Leeds United: Byram and Leeds on different wavelengths

Sam Byram.
Sam Byram.
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Sam Byram was not present at the meeting in December which put him in Massimo Cellino’s line of fire. It took place between Cellino and Byram’s agent, Colin Pomford, and ended with the Italian ordering Pomford out of Elland Road.

Leeds United’s owner was offering a contract which would have extended Byram’s term at Leeds while reducing a weekly wage which is understood to stand at around £12,000 a week. Pomford refused the deal immediately and Cellino ended their conversation soon after.

Those who worked with Cellino back then say his approach was not simply about targeting Byram. A former club employee said the “MO at the time” was to bring down the cost of United’s wage bill, specifically by trying to renegotiate deals handed out by previous owner Gulf Finance House. Luke Murphy altered his terms in July of this year, trading an extension of three seasons for a cut in his weekly wage. The following month, Steve Morison’s contract was severed and a wage of close to £17,000 a week was removed from the long list of outgoings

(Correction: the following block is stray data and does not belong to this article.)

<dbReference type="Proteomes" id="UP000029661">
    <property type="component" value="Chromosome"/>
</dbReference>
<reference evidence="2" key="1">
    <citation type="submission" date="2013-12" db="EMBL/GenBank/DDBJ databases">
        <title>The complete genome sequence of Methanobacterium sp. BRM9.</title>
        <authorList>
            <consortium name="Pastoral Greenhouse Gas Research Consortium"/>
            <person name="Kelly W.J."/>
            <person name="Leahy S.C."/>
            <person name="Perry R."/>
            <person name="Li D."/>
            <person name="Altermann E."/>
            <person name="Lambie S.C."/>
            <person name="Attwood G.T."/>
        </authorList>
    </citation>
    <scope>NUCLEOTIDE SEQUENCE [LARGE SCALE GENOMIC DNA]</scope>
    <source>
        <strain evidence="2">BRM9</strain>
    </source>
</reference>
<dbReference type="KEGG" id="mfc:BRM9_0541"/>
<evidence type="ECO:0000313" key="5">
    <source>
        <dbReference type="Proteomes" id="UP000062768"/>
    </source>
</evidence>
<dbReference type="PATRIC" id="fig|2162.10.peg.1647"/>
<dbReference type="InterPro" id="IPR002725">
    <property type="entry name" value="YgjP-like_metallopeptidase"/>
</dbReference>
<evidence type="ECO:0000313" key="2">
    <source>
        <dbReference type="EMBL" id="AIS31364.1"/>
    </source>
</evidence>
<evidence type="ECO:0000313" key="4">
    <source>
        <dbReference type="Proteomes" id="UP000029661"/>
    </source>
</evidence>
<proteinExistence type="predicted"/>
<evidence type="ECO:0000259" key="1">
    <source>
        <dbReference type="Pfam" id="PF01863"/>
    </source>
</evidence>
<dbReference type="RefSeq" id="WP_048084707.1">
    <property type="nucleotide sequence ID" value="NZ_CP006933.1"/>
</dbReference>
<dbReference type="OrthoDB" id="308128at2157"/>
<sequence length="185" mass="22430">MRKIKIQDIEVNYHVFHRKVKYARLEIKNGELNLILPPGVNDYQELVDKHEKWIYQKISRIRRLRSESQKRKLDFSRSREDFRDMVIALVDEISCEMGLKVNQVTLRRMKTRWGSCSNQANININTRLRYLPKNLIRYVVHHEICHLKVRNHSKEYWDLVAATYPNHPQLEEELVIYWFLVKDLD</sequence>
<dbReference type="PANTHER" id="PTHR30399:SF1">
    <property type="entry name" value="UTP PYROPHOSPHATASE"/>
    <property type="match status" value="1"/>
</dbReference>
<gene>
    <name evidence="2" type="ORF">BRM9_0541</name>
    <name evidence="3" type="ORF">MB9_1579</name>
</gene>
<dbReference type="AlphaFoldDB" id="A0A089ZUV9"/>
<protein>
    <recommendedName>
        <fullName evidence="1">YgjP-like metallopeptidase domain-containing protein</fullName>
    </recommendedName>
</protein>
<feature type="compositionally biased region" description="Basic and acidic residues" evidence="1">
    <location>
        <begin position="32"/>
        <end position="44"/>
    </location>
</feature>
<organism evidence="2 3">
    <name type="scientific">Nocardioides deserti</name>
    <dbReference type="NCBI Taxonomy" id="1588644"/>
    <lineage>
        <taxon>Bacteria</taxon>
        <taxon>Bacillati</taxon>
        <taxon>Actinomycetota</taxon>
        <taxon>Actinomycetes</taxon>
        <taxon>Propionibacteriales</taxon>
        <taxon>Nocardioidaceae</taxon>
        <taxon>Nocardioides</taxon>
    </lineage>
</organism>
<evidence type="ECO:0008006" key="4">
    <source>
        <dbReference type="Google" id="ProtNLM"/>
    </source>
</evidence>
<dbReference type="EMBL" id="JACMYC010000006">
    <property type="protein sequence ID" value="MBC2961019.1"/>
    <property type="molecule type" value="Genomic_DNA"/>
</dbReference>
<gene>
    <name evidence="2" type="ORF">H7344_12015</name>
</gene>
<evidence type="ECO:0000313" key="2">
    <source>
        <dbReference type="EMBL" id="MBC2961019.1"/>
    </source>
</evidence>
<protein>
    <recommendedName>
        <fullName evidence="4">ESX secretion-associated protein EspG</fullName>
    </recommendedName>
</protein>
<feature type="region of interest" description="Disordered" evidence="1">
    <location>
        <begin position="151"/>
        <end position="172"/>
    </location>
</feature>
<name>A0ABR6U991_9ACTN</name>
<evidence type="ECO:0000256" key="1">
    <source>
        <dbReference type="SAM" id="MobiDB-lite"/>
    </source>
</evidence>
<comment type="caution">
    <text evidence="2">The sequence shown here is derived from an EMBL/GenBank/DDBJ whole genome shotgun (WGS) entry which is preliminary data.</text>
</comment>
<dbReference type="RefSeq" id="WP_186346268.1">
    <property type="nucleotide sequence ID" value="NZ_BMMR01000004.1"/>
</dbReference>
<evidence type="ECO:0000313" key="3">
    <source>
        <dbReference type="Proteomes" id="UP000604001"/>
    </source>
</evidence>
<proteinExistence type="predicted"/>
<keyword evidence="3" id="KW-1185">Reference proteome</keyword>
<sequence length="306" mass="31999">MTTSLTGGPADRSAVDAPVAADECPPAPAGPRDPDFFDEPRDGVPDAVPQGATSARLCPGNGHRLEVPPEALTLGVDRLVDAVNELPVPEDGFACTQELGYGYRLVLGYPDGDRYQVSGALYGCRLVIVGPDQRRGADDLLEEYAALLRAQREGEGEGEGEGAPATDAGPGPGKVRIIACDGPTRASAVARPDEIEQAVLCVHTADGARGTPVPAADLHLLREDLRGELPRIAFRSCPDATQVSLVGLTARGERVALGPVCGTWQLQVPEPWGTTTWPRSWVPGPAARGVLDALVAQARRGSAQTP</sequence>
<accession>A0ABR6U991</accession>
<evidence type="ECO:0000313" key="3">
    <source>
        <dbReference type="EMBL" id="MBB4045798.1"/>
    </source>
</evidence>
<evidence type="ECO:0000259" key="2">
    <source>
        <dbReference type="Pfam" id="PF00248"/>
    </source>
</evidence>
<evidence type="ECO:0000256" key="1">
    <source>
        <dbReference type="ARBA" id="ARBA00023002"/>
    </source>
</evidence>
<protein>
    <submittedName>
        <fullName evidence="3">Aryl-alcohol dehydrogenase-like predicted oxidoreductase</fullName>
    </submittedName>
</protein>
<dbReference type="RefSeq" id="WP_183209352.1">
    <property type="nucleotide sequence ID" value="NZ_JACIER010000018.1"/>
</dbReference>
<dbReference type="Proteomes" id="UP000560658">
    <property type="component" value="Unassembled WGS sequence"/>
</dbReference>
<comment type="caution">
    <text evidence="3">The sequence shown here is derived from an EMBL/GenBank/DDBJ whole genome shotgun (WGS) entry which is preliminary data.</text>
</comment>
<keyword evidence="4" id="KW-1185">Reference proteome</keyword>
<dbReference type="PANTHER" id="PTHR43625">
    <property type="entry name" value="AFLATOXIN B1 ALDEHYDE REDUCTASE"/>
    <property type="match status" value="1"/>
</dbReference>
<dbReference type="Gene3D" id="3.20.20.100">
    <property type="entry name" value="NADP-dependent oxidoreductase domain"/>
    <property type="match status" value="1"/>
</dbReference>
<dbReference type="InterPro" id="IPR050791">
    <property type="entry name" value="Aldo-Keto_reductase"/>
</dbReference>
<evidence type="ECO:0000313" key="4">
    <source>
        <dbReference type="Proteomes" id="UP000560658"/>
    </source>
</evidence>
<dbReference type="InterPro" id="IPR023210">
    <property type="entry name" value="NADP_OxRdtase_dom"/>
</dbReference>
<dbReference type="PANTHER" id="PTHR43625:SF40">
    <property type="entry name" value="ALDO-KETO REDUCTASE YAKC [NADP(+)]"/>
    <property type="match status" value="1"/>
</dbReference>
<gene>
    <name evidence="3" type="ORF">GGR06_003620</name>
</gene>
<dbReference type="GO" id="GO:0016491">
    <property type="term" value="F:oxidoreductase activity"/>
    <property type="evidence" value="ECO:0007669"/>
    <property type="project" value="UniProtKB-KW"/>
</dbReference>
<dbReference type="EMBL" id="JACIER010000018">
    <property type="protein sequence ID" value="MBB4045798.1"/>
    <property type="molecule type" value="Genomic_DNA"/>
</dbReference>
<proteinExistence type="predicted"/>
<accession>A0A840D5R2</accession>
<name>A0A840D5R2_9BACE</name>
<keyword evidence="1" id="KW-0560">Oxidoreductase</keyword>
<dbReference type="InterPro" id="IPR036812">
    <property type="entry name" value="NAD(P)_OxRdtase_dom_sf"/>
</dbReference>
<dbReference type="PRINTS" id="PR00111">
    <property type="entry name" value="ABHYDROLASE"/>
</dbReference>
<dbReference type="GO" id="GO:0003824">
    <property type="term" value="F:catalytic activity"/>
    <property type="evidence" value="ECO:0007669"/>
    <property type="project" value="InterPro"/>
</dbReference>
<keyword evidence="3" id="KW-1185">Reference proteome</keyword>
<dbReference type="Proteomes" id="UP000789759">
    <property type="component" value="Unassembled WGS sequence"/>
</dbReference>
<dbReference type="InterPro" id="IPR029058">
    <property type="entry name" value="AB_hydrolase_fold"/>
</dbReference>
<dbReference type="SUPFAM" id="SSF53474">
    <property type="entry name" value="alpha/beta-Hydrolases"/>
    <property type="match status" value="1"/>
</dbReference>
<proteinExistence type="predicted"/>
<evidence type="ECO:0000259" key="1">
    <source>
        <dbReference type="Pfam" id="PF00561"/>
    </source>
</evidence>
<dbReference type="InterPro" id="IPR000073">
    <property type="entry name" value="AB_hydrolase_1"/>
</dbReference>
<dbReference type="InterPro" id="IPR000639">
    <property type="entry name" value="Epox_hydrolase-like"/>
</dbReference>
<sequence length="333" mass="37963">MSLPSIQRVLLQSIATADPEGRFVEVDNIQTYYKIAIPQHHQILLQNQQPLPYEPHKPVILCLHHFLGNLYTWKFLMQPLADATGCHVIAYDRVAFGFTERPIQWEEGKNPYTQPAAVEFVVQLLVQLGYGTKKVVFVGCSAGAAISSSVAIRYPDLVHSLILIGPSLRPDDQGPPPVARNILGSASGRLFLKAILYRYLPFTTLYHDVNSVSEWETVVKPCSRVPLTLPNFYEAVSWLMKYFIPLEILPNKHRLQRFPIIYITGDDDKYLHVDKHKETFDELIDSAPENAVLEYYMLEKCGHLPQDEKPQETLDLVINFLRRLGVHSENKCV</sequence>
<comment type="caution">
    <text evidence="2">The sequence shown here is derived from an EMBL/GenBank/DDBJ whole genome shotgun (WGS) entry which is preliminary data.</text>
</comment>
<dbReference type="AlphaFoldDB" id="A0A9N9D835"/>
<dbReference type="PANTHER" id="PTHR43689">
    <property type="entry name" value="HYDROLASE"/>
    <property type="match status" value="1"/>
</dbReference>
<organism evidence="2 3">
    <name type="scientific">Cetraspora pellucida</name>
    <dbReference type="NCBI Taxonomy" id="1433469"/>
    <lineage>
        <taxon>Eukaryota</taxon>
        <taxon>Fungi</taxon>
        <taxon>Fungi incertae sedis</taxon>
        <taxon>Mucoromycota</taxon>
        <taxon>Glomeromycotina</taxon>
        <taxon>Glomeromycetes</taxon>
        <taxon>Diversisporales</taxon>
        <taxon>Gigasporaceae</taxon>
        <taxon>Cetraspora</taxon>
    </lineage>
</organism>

Byram’s existing three-year contract, a deal which expires next summer, was signed by him in January 2013 a month after GFH bought control of Leeds from Ken Bates. A club statement described it as “a reward for his contribution in the first team this season” and Byram went on to claim numerous player-of-the-year awards at the end of his first term as a professional. The pay rise came his way six months after the right-back had signed a different three-year deal.

Cellino knew after his meeting with Pomford last December – a juncture at which Leeds were in very uncertain waters – that the polarised positions of both camps would most likely lead to the situation they are now in: with Byram refusing to sign an extension and Cellino speaking pointedly about the impasse.

“Sam Byram is the one that maybe thinks Leeds is too small for him,” Cellino told Sky Sports on Tuesday. “He maybe thinks he deserves to be in a bigger team and a bigger club, and maybe he’s right.